Block Fingering for speed

June 13, 2018, 12:50 PM · My teacher told me that I need to start using block fingering for descending scales in order to play faster. Block fingering going up the scale is obviously easy, but on the way down it is very difficult for me to place 2nd and 3rd finger a half-step apart with my pinkie a whole step from 3rd at the same time. The only success I've had is placing 4th down first, then simultaneously lifting 4 and place 2 and 3 as a group. If I try to do it all at once, then my hand gets very tense. I've tried changing my hand position, bring my elbow in, all sorts of things, but the problem still remains.

Replies (12)

June 13, 2018, 2:08 PM · I suspect you're clenching your hand when you block-finger.

Have you done the first Schradieck exercise? It's useful for remembering to keep fingers down where possible in order to get fast execution of the entire pattern. Can you do that without your hand getting tense?

June 13, 2018, 2:34 PM · I use schradiek 1 as a warm up and have for quite a while now and I don’t run into this problem because I never have to simultaneously place 2-3-4. The problem only occurs, for example in a g-major scale in first position, after I lift my first finger from from B on a string and then try to place my fingers in blocked pattern on D string, my hand either gets very tense or if I try to place them without tension, then my second finger is closer to f natural than f#. I have no problem doing scales with independent fingerings, it’s just descending scales with block fingering in this one pattern
June 14, 2018, 11:49 AM · When shifting down,practice shifting with your first finger so it lands in approximately the right place, then put 432 down together. The only finger that needs to land in the right place is your 4. Now the important part: The other fingers only need to be in the PROXIMITY of where they eventually will be. If you have a good ear, they will adjust themselves to be in tune. The reason your hand gets stiff is that you are trying to force your fingers into an unnatural pattern. If you email me, I'll send you an exercise to develop finger blocking.
Edited: June 14, 2018, 6:55 PM · This might not be helpful... In martial arts I was always taught that the muscles are faster than the brain. My teacher in violin says the same: If you try to keep up with your fingers with your eyes and brain, you will be slow. If your intonation is good and the motions are learned, let the body do its thing...
June 14, 2018, 8:40 PM · Might also be that block fingering isn't for you, or that you're not ready for it to be useful yet.

I think there are also a lot of very small details regarding block fingerings that some teachers might not even realize they're doing. You may want to record his hand doing it up close and then watch the video in slow motion afterwards to see the micro-adjustments that are happening, and to see if all 4 of his fingers are ACTUALLY landing at the same time. I have my own theories on things like this, but I think it might illuminate things if you record and then watch in slow motion.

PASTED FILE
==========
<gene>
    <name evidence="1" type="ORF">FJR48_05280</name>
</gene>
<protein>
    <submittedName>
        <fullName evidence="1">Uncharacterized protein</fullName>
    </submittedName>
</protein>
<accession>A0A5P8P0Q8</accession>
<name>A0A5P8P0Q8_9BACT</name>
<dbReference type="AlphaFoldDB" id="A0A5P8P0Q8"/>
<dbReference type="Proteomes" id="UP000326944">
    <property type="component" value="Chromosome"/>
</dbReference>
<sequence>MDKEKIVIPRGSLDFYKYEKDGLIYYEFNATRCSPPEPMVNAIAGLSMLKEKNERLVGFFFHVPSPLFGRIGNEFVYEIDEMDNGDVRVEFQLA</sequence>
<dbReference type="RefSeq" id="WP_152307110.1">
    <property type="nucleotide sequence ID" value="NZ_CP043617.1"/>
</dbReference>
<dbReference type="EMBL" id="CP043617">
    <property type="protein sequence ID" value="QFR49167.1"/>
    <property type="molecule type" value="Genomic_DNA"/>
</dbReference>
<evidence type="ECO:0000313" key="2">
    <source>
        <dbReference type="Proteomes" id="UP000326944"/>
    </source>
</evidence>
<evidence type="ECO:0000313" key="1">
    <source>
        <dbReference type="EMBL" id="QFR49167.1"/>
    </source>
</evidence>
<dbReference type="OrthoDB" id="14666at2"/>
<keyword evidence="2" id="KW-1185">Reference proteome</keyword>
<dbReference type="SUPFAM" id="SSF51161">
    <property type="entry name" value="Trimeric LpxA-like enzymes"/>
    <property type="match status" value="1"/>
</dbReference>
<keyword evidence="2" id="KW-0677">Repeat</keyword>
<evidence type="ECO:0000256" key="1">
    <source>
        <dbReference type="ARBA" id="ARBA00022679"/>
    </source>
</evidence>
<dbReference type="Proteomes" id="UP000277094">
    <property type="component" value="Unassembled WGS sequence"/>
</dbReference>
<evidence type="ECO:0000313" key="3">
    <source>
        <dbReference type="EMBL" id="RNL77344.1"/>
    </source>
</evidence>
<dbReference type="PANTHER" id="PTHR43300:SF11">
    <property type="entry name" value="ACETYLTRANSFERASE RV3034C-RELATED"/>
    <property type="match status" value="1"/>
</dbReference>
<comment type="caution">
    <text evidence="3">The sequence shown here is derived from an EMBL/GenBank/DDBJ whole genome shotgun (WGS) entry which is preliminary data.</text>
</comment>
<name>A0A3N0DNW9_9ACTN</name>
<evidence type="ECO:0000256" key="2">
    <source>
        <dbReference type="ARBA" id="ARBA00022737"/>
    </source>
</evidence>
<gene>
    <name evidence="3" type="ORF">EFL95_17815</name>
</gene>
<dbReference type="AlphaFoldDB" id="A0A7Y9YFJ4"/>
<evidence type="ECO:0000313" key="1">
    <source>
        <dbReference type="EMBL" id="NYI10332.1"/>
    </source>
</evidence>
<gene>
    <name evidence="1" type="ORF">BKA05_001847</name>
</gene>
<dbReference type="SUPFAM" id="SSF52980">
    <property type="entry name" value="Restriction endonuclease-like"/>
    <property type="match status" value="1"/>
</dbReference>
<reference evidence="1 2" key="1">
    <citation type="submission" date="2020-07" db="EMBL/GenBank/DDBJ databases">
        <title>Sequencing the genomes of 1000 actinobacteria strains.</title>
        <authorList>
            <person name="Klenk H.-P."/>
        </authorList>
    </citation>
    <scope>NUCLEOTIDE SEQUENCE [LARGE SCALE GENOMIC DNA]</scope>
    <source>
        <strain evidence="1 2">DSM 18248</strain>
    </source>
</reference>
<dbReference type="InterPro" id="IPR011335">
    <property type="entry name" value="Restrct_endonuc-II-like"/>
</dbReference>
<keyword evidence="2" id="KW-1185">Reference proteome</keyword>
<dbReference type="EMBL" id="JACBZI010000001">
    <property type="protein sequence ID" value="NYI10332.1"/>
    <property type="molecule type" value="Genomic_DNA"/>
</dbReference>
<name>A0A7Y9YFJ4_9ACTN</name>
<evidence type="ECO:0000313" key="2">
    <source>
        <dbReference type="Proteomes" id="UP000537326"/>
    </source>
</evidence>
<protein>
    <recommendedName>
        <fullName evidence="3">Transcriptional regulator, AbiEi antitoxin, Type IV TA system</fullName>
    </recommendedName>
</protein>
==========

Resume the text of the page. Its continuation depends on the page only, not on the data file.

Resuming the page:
June 15, 2018, 4:02 AM · It's also easier to accomplish when your fingers don't have to travel very far. Consider the height of your fingers!
June 15, 2018, 6:19 AM · My teacher has been pressing me about lifting my fingers too much. And I can manage if I let my fingers correct themselves after placement. I emailed her and she said just worry about putting 2-3 down instead of the whole frame for now.
June 15, 2018, 7:33 AM · For the fingers to "drop" onto their notes, as opposed to grope for them, the fourth finger must be able to hover, curved, over its note, even if we don't over-work it. I set up the third & fourth fingers first, curl the second and lean back the first as required. Slow, patient stretching is needed by some students more than others.
Edited: June 15, 2018, 10:13 AM · I've read that one should keep the least number of fingers possible on the strings (except those needed for fluent continuity). I think the source book is Gary Ronkin Technical Fundamentals of Soviet Masters. This would go against the demands of block fingering. Any who agree or disagree with this?
June 15, 2018, 10:12 AM · I use block fingering to "tune" my hands, and to anticipate the many different finger groupings. Then I usually play one finger at a time (I think..)
Using a finger as a "pivot" in arpeggios and chords is another matter.
June 15, 2018, 3:53 PM · Tammuz, I think that in general, concepts like block fingering (or anything that involves keeping extra fingers on) are made more as a training tool than as an end goal.

I would think that eventually, our goal is to have the least fingers on at any given time (since this causes problems with intonation correction and immediate vibrato response).

June 16, 2018, 4:46 AM · I agree with Carlos, you don’t need to do special exercises to play faster. You just need to make your motions more efficient and effortless, and then let the learned reflexes do the work.

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